FIG. 4 shows a form of coldworking tool 180 which can be incorporated in the machine of FIGS. 1-3. For a more detailed description of the tool of FIG. 4 reference may be made to U.S. Pat. No. 4,869,091 issued Sep. 26, 1989 entitled "Tool For Coldworking Holes", the disclosure of which is hereby incorporated by reference. Briefly, tool 180 comprises a housing 182, a mandrel 184 carried in housing 182 and having a collapsible end portion 186 and a mechanism within housing 182 for moving mandrel 184 relative to housing 182 for coldworking the hole in the workpiece. In operation, the coldworking tool 180 is positioned by the transfer means mentioned in connection with FIGS. 1-3 so that the longitudinal axis of housing 182 is in alignment with the workaxis of the workpiece. Then tool 180 is moved along that axis toward the workpiece by suitable means such as an hydraulic cylinder (not shown) to a position where the lower end of housing 182 as viewed in FIG. 4 is in close proximity to the workpiece. Then force is applied to coupling 190 by suitable means such as another hydraulic cylinder (not shown). This through the sleeve 191 compresses the outer coil spring 192 which is less stiff than the inner coil spring 194, and this compression continues until an annular shoulder 196 on sleeve 191 contacts an inner annular shoulder 198 of housing 182. The foregoing causes movement of mandrel 184 along housing 182 so that the collapsible end or head portion 186 is out of the housing 182 and located in and through the hole in the workpiece.
Next, a support member in the form of a rod or pin 200 is moved along within an axial bore or passage 202 within mandrel 184 to provide support within the collapsible end portion 186. This is accomplished by applying continued force to member 190 thereby compressing the coil springs 194 and 203 and moving ram 205 until coupling 190 contacts the annular step surface 204 in sleeve 191. At this position, the lower portion of pin 200 as viewed in FIG. 4 is within the collapsible end portion 186 of mandrel 184 which end portion 186 is within the hole in the workpiece. During the foregoing operation, lever members 208 and 210 are pivoted inwardly under the action of leaf springs 212 and 214, respectively, to lock pin 200 in the aforementioned position.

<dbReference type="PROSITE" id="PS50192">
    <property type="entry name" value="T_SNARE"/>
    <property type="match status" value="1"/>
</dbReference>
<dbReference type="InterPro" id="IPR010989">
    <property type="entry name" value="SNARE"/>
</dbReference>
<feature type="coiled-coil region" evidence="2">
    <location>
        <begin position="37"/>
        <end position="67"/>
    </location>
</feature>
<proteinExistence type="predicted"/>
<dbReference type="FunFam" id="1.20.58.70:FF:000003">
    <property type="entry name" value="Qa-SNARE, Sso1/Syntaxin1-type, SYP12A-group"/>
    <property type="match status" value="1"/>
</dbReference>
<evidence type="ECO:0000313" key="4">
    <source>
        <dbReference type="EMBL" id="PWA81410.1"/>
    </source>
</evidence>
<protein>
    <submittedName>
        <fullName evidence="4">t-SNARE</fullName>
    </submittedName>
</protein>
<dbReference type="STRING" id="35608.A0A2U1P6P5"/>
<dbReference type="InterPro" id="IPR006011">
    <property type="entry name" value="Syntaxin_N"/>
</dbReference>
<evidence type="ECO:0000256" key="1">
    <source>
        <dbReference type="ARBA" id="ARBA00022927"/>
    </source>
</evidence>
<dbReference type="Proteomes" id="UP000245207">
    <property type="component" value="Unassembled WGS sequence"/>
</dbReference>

The hole in the workpiece is coldworked by applying a force to member 190 in the opposite direction, such as by operating the aforementioned hydraulic cylinder in the opposite direction, thereby drawing the lower end 186 of mandrel 184 upwardly through the hole thereby coldworking it in a known manner. During the foregoing operation coil springs 192 and 194 initially will begin to decompress but coil spring 203 does not because it remains locked in place by levers 208 and 210. Further upward movement of coupling 190 causes lever members 208 and 210 to move upwardly as shown in FIG. 4 thereby pivoting them back to their original positions with the result that spring 203 is allowed to decompress allowing pin 200 to be retracted from the end portion 186 of mandrel 184.